This week, the Insurance Council of Australia (ICA) released a climate change roadmap to help insurers achieve net zero emissions for their operations by 2030 and across their activities by 2050. “Towards a Net Zero and Resilient Future” received strong support from Australia’s insurers, including Allianz, Zurich, and Suncorp.
“By using this roadmap, insurers can play their uniquely important role in limiting the consequences of climate change, at the same time reaping the rewards of the massive economic shift that’s taking place right now and that will only grow in coming decades,” said ICA CEO Andrew Hall.
But does the roadmap go far enough?
Some global firms have set stronger targets. Last year, Ernst & Young Global Limited, commonly known as EY, the London headquartered multinational professional services company, committed to net zero by 2025.
“We believe that combatting climate change is a vital element of building a better working world,” said Carmine Di Sibio, EY global chair and CEO.
Read more: ICA releases net zero roadmap for insurers
In October, EY released its fourth Global Climate Risk Disclosure Barometer. The Barometer provides a snapshot of climate-related disclosures by more than 1500 companies around the world, including more than one hundred from Australia.
“The world remains far from where we need to be in terms of allocating capital to the processes of decarbonisation and resilience,” said Terence Jeyaretnam (pictured above), EY's APAC leader and partner for climate change and sustainability services.
What does Jeyaretnam think of the ICA’s roadmap? He suggested that the roadmap is a positive start that could be falling short.
“The insurance industry, I think, has a much bigger role in terms of advocacy, and advocacy around policy and customers, which I think the sector is starting to do well, and the roadmap does commit to doing more in that space,” said Melbourne-based Jeyaretnam.
The climate change specialist said there are “essentially” four targets in the roadmap.
“There’s an operational net zero target of 2030, and others including supply chain, underwriting and investments latest net zero by 2050,” he said. “I think that's in line with where we need to go, but I would like to see ICA members being as bold as possible within the 2050 construct, given that the sector is at the pointy end of climate risk.”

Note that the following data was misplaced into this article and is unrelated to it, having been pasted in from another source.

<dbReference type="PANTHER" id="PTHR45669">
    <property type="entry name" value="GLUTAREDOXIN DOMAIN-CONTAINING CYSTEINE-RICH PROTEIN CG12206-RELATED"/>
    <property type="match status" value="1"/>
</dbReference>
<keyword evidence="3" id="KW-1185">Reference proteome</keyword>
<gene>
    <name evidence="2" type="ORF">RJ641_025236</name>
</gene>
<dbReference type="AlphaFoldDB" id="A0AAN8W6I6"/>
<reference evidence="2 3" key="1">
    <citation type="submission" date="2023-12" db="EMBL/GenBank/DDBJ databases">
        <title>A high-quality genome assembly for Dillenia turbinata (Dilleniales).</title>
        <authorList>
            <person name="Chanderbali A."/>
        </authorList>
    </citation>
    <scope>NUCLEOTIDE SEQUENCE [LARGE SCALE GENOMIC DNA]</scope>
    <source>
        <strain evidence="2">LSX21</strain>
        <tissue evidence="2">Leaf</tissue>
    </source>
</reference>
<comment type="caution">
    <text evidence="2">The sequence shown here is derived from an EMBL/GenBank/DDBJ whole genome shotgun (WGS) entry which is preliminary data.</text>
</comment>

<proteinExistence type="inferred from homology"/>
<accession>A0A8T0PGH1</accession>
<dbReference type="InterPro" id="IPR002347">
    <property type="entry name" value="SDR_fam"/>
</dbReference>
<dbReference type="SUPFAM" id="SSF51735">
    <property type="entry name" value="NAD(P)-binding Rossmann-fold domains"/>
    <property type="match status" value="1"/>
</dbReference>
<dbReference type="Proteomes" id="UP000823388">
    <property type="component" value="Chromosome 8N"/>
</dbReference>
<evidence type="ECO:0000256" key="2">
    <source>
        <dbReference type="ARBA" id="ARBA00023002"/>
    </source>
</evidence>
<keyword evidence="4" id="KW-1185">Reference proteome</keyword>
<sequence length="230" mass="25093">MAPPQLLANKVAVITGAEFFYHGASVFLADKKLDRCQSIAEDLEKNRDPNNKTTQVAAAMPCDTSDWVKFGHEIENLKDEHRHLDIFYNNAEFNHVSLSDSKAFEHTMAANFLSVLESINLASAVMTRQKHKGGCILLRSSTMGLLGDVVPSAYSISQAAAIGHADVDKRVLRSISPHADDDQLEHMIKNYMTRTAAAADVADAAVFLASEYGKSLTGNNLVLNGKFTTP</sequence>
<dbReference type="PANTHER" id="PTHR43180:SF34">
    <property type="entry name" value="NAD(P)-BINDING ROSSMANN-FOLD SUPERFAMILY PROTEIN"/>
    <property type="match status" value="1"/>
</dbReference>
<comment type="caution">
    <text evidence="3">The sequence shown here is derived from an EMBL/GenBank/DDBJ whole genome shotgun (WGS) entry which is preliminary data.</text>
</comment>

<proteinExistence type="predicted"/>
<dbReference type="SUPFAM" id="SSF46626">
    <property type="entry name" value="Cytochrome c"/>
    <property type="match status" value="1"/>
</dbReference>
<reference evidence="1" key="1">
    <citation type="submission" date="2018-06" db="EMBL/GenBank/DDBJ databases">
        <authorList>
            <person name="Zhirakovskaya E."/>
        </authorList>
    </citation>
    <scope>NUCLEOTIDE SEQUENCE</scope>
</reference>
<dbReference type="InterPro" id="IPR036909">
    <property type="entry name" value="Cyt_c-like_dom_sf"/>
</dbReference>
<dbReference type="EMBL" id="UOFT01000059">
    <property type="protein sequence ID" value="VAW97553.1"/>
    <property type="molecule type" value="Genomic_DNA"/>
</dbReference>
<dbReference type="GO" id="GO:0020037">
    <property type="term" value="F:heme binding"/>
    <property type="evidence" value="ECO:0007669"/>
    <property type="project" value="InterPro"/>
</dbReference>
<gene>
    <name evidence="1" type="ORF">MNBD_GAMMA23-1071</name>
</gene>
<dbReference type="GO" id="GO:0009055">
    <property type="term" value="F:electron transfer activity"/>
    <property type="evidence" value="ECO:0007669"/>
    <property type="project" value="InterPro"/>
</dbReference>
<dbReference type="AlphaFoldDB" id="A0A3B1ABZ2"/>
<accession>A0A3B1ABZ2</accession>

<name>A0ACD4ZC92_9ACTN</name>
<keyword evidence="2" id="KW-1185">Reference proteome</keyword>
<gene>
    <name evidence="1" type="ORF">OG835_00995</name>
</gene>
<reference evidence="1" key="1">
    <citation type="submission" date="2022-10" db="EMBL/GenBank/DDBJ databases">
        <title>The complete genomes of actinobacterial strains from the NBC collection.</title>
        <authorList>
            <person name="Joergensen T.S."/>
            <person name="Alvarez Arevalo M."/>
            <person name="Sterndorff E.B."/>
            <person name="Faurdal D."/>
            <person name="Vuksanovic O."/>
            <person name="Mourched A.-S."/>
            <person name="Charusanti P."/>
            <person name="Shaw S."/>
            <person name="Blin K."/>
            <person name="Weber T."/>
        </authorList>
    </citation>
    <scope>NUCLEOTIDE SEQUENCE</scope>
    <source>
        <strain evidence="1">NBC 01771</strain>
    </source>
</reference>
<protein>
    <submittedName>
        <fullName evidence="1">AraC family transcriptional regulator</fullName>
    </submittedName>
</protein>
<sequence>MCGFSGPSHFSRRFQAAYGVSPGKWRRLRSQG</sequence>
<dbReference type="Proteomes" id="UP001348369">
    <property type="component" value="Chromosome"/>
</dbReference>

Jeyaretnam encouraged insurance industry companies to aim for net zero by 2043.
“For Australia, if we look at our trajectory, we need to be net zero, for example, in the financial sector, by about 2043,” he said. “It would be good to see ICA members follow Net Zero Insurance Alliance trajectories for Australia.”
The ICA’s roadmap suggests various measures to help insurers achieve net zero for their operations by 2030, including investing in energy efficiency, rooftop solar for office buildings and transitioning corporate fleets to electric.
The roadmap also outlines a pathway for insurers to undertake the more difficult task of reducing emissions associated with underwriting activities, the claims supply chain, and investments to achieve net zero by 2050.
“As a financial service focused on risk, insurance is already bearing the cost of worsening extreme weather driven by climate change,” said Hall. “The total cost of these extreme weather events is forecast to be unlike anything we have experienced, with climate-related extreme weather events expected to cost $39.3 billion a year by 2050.”
Allianz Australia welcomed the ICA's climate change roadmap.
“At Allianz, our purpose is to help secure the future for our customers, employees, and the community,” said Jodi Fullarton-Healey, chief general manager of the corporate governance and legal division at the firm. “Allianz supports the ICA's climate change roadmap as an excellent step in ensuring our industry is working towards clear goals.”
Zurich Financial Services Australia (Zurich), which has been carbon neutral since 2014 and is one of the founding members of the Net Zero Insurance Alliance, also welcomed the announcement.
“Zurich has had ambitious net zero targets for some time and we are proud of the progress we have made,” said Shaneen Marshall, head of strategy and sustainability at Zurich Australia and New Zealand. “This transition requires significant collaboration and partnership, so joining forces with our industry to support the ICA climate change roadmap is an important step.”
Suncorp Group (Suncorp) offered similar sentiments.
“The ICA climate change roadmap is the insurance industry's signal that we are determined to play our part in enabling the transition of our economy towards net zero,” said Suncorp Group CEO for product and portfolio Lisa Harrison.